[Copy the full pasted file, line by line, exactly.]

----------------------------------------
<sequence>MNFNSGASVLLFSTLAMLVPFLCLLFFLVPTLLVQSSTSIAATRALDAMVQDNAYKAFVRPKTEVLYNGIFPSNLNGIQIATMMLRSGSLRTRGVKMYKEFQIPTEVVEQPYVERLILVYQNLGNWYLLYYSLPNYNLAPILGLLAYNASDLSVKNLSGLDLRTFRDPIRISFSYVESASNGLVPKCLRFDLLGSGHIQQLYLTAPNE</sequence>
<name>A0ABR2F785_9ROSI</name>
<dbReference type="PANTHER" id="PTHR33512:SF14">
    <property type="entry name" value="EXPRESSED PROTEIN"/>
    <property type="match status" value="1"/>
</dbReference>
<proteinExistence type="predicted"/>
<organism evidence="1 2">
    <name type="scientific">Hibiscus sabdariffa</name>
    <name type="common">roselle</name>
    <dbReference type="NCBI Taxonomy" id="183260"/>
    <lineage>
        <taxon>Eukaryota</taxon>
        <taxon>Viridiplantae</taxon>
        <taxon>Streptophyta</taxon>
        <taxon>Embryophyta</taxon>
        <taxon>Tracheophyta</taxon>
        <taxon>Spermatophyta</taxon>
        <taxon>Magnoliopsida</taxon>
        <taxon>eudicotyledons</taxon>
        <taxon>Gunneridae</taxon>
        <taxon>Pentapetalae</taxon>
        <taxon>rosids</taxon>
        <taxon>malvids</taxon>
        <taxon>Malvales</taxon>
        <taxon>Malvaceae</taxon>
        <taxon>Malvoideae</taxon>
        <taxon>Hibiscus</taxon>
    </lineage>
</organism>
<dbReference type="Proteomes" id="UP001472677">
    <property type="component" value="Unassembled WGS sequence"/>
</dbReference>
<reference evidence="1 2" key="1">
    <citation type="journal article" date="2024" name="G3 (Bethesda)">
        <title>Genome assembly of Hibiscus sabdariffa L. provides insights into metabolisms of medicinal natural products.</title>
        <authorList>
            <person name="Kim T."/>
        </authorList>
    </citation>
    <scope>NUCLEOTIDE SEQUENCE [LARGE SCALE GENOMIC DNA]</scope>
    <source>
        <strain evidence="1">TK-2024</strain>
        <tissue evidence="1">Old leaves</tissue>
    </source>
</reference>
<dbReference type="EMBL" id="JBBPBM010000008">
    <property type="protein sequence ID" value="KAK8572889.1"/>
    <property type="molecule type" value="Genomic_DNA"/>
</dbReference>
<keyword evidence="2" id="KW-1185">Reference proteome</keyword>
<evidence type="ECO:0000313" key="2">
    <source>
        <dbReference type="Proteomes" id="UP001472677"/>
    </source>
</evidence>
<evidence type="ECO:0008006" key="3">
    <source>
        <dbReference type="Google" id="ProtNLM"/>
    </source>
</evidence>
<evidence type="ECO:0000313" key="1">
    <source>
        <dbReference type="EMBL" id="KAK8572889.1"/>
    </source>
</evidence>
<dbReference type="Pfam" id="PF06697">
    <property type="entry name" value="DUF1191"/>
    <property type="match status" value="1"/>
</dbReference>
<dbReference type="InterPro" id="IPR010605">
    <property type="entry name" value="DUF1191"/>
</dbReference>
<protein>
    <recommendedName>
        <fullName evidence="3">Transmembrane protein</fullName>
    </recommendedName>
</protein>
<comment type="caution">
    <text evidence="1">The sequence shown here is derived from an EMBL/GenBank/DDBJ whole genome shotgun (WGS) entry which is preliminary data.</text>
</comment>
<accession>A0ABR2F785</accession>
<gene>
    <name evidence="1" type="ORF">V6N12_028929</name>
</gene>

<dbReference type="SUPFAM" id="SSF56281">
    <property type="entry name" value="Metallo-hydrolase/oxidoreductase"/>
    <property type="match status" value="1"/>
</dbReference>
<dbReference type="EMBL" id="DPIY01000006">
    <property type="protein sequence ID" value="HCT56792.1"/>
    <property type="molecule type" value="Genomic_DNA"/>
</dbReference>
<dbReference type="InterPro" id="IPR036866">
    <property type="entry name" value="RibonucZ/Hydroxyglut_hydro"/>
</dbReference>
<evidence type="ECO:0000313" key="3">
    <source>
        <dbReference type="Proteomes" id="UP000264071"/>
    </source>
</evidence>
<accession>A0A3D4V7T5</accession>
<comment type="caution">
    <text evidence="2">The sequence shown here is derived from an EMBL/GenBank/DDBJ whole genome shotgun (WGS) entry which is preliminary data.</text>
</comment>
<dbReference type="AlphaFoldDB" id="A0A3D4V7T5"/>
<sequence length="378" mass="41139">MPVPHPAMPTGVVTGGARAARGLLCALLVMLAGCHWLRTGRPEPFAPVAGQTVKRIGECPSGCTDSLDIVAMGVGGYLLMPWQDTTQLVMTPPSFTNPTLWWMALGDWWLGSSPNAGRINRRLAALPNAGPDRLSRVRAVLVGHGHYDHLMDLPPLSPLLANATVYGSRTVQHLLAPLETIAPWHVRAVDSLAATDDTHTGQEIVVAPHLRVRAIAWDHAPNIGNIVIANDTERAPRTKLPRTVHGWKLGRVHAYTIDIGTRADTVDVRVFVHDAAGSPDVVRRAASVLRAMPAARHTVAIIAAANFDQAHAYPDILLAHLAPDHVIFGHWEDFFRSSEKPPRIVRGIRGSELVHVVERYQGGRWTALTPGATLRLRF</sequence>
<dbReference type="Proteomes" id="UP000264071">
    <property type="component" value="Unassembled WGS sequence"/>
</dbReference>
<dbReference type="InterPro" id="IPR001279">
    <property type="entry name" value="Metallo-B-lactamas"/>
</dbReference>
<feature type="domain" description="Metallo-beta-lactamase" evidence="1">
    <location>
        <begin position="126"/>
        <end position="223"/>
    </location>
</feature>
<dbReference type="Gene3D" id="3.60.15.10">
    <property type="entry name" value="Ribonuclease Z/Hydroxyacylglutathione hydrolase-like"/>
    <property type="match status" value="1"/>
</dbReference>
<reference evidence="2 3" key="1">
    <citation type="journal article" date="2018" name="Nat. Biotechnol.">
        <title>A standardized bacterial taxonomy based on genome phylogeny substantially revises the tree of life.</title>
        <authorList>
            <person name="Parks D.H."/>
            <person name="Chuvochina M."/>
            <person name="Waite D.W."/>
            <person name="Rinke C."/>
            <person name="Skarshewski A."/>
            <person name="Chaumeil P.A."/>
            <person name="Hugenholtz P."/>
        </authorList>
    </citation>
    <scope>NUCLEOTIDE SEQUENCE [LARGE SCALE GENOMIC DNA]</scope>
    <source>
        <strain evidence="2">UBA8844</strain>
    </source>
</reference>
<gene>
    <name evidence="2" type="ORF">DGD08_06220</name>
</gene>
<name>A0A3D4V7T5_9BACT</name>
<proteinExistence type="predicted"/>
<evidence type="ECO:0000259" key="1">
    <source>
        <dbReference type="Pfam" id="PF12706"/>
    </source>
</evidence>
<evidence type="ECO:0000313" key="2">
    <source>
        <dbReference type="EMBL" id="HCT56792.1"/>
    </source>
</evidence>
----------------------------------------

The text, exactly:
<sequence>MNFNSGASVLLFSTLAMLVPFLCLLFFLVPTLLVQSSTSIAATRALDAMVQDNAYKAFVRPKTEVLYNGIFPSNLNGIQIATMMLRSGSLRTRGVKMYKEFQIPTEVVEQPYVERLILVYQNLGNWYLLYYSLPNYNLAPILGLLAYNASDLSVKNLSGLDLRTFRDPIRISFSYVESASNGLVPKCLRFDLLGSGHIQQLYLTAPNE</sequence>
<name>A0ABR2F785_9ROSI</name>
<dbReference type="PANTHER" id="PTHR33512:SF14">
    <property type="entry name" value="EXPRESSED PROTEIN"/>
    <property type="match status" value="1"/>
</dbReference>
<proteinExistence type="predicted"/>
<organism evidence="1 2">
    <name type="scientific">Hibiscus sabdariffa</name>
    <name type="common">roselle</name>
    <dbReference type="NCBI Taxonomy" id="183260"/>
    <lineage>
        <taxon>Eukaryota</taxon>
        <taxon>Viridiplantae</taxon>
        <taxon>Streptophyta</taxon>
        <taxon>Embryophyta</taxon>
        <taxon>Tracheophyta</taxon>
        <taxon>Spermatophyta</taxon>
        <taxon>Magnoliopsida</taxon>
        <taxon>eudicotyledons</taxon>
        <taxon>Gunneridae</taxon>
        <taxon>Pentapetalae</taxon>
        <taxon>rosids</taxon>
        <taxon>malvids</taxon>
        <taxon>Malvales</taxon>
        <taxon>Malvaceae</taxon>
        <taxon>Malvoideae</taxon>
        <taxon>Hibiscus</taxon>
    </lineage>
</organism>
<dbReference type="Proteomes" id="UP001472677">
    <property type="component" value="Unassembled WGS sequence"/>
</dbReference>
<reference evidence="1 2" key="1">
    <citation type="journal article" date="2024" name="G3 (Bethesda)">
        <title>Genome assembly of Hibiscus sabdariffa L. provides insights into metabolisms of medicinal natural products.</title>
        <authorList>
            <person name="Kim T."/>
        </authorList>
    </citation>
    <scope>NUCLEOTIDE SEQUENCE [LARGE SCALE GENOMIC DNA]</scope>
    <source>
        <strain evidence="1">TK-2024</strain>
        <tissue evidence="1">Old leaves</tissue>
    </source>
</reference>
<dbReference type="EMBL" id="JBBPBM010000008">
    <property type="protein sequence ID" value="KAK8572889.1"/>
    <property type="molecule type" value="Genomic_DNA"/>
</dbReference>
<keyword evidence="2" id="KW-1185">Reference proteome</keyword>
<evidence type="ECO:0000313" key="2">
    <source>
        <dbReference type="Proteomes" id="UP001472677"/>
    </source>
</evidence>
<evidence type="ECO:0008006" key="3">
    <source>
        <dbReference type="Google" id="ProtNLM"/>
    </source>
</evidence>
<evidence type="ECO:0000313" key="1">
    <source>
        <dbReference type="EMBL" id="KAK8572889.1"/>
    </source>
</evidence>
<dbReference type="Pfam" id="PF06697">
    <property type="entry name" value="DUF1191"/>
    <property type="match status" value="1"/>
</dbReference>
<dbReference type="InterPro" id="IPR010605">
    <property type="entry name" value="DUF1191"/>
</dbReference>
<protein>
    <recommendedName>
        <fullName evidence="3">Transmembrane protein</fullName>
    </recommendedName>
</protein>
<comment type="caution">
    <text evidence="1">The sequence shown here is derived from an EMBL/GenBank/DDBJ whole genome shotgun (WGS) entry which is preliminary data.</text>
</comment>
<accession>A0ABR2F785</accession>
<gene>
    <name evidence="1" type="ORF">V6N12_028929</name>
</gene>

<dbReference type="SUPFAM" id="SSF56281">
    <property type="entry name" value="Metallo-hydrolase/oxidoreductase"/>
    <property type="match status" value="1"/>
</dbReference>
<dbReference type="EMBL" id="DPIY01000006">
    <property type="protein sequence ID" value="HCT56792.1"/>
    <property type="molecule type" value="Genomic_DNA"/>
</dbReference>
<dbReference type="InterPro" id="IPR036866">
    <property type="entry name" value="RibonucZ/Hydroxyglut_hydro"/>
</dbReference>
<evidence type="ECO:0000313" key="3">
    <source>
        <dbReference type="Proteomes" id="UP000264071"/>
    </source>
</evidence>
<accession>A0A3D4V7T5</accession>
<comment type="caution">
    <text evidence="2">The sequence shown here is derived from an EMBL/GenBank/DDBJ whole genome shotgun (WGS) entry which is preliminary data.</text>
</comment>
<dbReference type="AlphaFoldDB" id="A0A3D4V7T5"/>
<sequence length="378" mass="41139">MPVPHPAMPTGVVTGGARAARGLLCALLVMLAGCHWLRTGRPEPFAPVAGQTVKRIGECPSGCTDSLDIVAMGVGGYLLMPWQDTTQLVMTPPSFTNPTLWWMALGDWWLGSSPNAGRINRRLAALPNAGPDRLSRVRAVLVGHGHYDHLMDLPPLSPLLANATVYGSRTVQHLLAPLETIAPWHVRAVDSLAATDDTHTGQEIVVAPHLRVRAIAWDHAPNIGNIVIANDTERAPRTKLPRTVHGWKLGRVHAYTIDIGTRADTVDVRVFVHDAAGSPDVVRRAASVLRAMPAARHTVAIIAAANFDQAHAYPDILLAHLAPDHVIFGHWEDFFRSSEKPPRIVRGIRGSELVHVVERYQGGRWTALTPGATLRLRF</sequence>
<dbReference type="Proteomes" id="UP000264071">
    <property type="component" value="Unassembled WGS sequence"/>
</dbReference>
<dbReference type="InterPro" id="IPR001279">
    <property type="entry name" value="Metallo-B-lactamas"/>
</dbReference>
<feature type="domain" description="Metallo-beta-lactamase" evidence="1">
    <location>
        <begin position="126"/>
        <end position="223"/>
    </location>
</feature>
<dbReference type="Gene3D" id="3.60.15.10">
    <property type="entry name" value="Ribonuclease Z/Hydroxyacylglutathione hydrolase-like"/>
    <property type="match status" value="1"/>
</dbReference>
<reference evidence="2 3" key="1">
    <citation type="journal article" date="2018" name="Nat. Biotechnol.">
        <title>A standardized bacterial taxonomy based on genome phylogeny substantially revises the tree of life.</title>
        <authorList>
            <person name="Parks D.H."/>
            <person name="Chuvochina M."/>
            <person name="Waite D.W."/>
            <person name="Rinke C."/>
            <person name="Skarshewski A."/>
            <person name="Chaumeil P.A."/>
            <person name="Hugenholtz P."/>
        </authorList>
    </citation>
    <scope>NUCLEOTIDE SEQUENCE [LARGE SCALE GENOMIC DNA]</scope>
    <source>
        <strain evidence="2">UBA8844</strain>
    </source>
</reference>
<gene>
    <name evidence="2" type="ORF">DGD08_06220</name>
</gene>
<name>A0A3D4V7T5_9BACT</name>
<proteinExistence type="predicted"/>
<evidence type="ECO:0000259" key="1">
    <source>
        <dbReference type="Pfam" id="PF12706"/>
    </source>
</evidence>
<evidence type="ECO:0000313" key="2">
    <source>
        <dbReference type="EMBL" id="HCT56792.1"/>
    </source>
</evidence>